Two by sea: A couple rows the wild coasts of the far north. Jill Fredston has traveled more than twenty thousand miles of the Arctic and sub-Arctic-backwards. With her ocean-going rowing shell and her husband, Doug Fesler, in a small boat of his own, she has disappeared every summer for years, exploring the rugged shorelines of Alaska, Canada, Greenland, Spitsbergen, and Norway. Carrying what they need to be self-sufficient, the two of them have battled mountainous seas and hurricane-force winds, dragged their boats across jumbles of ice, fended off grizzlies and polar bears, been serenaded by humpback whales and scrutinized by puffins, and reveled in moments of calm. As Fredston writes, these trips are "neither a vacation nor an escape, they are a way of life." Rowing to Latitude is a lyrical, vivid celebration of these northern journeys and the insights they inspired. It is a passionate testimonial to the extraordinary grace and fragility of wild places, the power of companionship, the harsh but liberating reality of risk, the lure of discovery, and the challenges and joys of living an unconventional life.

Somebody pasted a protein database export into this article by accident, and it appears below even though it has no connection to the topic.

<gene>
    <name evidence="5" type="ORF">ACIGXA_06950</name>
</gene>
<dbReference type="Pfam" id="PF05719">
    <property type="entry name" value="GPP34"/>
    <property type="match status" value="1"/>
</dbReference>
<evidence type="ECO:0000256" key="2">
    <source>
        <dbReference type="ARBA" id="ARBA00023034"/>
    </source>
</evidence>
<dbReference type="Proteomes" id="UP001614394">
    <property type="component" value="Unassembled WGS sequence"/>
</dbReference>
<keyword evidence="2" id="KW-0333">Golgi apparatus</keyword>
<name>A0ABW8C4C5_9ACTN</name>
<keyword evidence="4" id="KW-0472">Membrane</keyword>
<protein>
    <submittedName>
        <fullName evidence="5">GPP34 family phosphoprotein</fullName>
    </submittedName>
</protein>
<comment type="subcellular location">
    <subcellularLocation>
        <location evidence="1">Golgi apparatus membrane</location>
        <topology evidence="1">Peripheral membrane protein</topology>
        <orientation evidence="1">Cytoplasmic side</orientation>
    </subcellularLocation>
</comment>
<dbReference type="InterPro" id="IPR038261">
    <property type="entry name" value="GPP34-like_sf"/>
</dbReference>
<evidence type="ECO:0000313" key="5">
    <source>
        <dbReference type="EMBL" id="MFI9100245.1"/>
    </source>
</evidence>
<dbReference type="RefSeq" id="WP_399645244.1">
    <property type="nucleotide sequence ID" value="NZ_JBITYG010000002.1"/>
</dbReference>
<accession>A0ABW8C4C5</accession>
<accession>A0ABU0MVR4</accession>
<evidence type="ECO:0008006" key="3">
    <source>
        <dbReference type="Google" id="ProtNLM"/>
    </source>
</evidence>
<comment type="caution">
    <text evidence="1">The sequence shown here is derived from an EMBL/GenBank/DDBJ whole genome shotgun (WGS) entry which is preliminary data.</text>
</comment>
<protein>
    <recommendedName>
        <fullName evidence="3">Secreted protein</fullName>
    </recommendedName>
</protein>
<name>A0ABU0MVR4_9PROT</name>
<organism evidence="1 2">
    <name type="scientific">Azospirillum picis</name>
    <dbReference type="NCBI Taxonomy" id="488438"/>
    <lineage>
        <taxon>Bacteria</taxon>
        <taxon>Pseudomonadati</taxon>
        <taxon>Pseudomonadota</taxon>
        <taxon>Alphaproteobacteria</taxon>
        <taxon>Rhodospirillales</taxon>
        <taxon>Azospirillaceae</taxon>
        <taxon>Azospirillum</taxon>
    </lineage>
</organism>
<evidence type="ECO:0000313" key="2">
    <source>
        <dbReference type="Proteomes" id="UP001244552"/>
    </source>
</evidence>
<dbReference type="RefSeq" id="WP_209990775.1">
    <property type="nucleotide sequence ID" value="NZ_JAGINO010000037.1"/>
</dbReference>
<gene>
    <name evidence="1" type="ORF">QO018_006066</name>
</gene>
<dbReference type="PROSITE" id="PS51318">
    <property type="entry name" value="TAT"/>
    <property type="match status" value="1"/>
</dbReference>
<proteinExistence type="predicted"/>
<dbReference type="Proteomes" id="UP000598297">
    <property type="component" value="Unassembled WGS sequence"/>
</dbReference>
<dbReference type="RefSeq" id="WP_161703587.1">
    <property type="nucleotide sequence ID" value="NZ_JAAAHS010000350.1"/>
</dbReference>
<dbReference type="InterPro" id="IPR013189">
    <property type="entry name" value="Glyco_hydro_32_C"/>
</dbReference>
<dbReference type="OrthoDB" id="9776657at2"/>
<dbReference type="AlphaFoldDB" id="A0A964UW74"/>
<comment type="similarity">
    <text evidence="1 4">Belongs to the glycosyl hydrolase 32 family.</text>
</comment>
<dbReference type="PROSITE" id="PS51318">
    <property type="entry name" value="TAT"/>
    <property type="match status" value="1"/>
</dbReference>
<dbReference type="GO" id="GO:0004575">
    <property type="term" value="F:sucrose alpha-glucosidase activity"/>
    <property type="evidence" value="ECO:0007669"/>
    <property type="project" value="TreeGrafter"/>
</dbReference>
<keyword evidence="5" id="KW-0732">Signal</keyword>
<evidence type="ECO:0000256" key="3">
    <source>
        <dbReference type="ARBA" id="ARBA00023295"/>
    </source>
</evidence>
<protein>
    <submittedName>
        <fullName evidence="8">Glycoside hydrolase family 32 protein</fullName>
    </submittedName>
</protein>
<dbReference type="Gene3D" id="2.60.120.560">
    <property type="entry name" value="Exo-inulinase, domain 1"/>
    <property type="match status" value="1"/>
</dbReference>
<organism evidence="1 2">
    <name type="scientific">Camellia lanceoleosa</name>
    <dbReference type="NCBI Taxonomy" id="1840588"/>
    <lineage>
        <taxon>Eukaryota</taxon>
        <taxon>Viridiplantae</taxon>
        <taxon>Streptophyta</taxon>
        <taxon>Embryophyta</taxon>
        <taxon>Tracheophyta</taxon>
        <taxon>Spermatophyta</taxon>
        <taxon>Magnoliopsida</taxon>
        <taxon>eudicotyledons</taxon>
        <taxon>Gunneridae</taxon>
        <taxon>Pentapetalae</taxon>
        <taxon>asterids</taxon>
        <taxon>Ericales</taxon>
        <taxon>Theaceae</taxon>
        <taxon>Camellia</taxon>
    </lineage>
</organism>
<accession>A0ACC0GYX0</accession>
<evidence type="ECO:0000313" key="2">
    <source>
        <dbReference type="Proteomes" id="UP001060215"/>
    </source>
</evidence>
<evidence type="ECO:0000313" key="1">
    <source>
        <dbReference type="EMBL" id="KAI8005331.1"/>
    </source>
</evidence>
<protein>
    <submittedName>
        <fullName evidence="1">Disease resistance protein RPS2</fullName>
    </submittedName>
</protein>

Alaska is more than just the largest state in the Union; it's also a state of mind, as Ann Mariah Cook found out. Together with her husband, 3-year-old daughter, and 32 purebred Siberian huskies, she moved there from New Hampshire in order to train for the legendary Yukon Quest, the most rigorous sled-dog race in the world. Her tough, thoughtful memoir, Running North, chronicles the ordeals as well as the rewards of their mushers' life. In the course of their transformation from cheechakos, or greenhorns, to sourdoughs, or seasoned Alaskans, Cook and her husband learned to defend themselves and their dogs from extreme weather, adapted to mushing in Alaskan conditions, and even absorbed the niceties of Yukon social customs (hint: always put on a pot of coffee for visitors). The book ends with a harrowing account of the race, complete with packs of wolves, howling blizzards, minus-60-degree temperatures, and a few narrow escapes. But this is as much Ann's story as it is her husband's, and as a result it goes far beyond the confines of a simple adventure story. Full of intriguing glimpses into sled-dog (and musher) psychology as well as lyrical observations about the beauty of the Yukon landscape, Running North is as much concerned with the who and why of adventure as with its how and when. Leaving behind the comfort and security of Cook's New England life required a multitude of adjustments, from the design of the dogs' booties to a new appreciation of interior decorating, Alaska-style. In the end, however, it was going home that proved hard: "Returning to New Hampshire, I saw my life as a stranger might view it. I could not get used to so many houses, so many neighbors, so many social demands. Everything in my life had been redefined in only seven and a half months."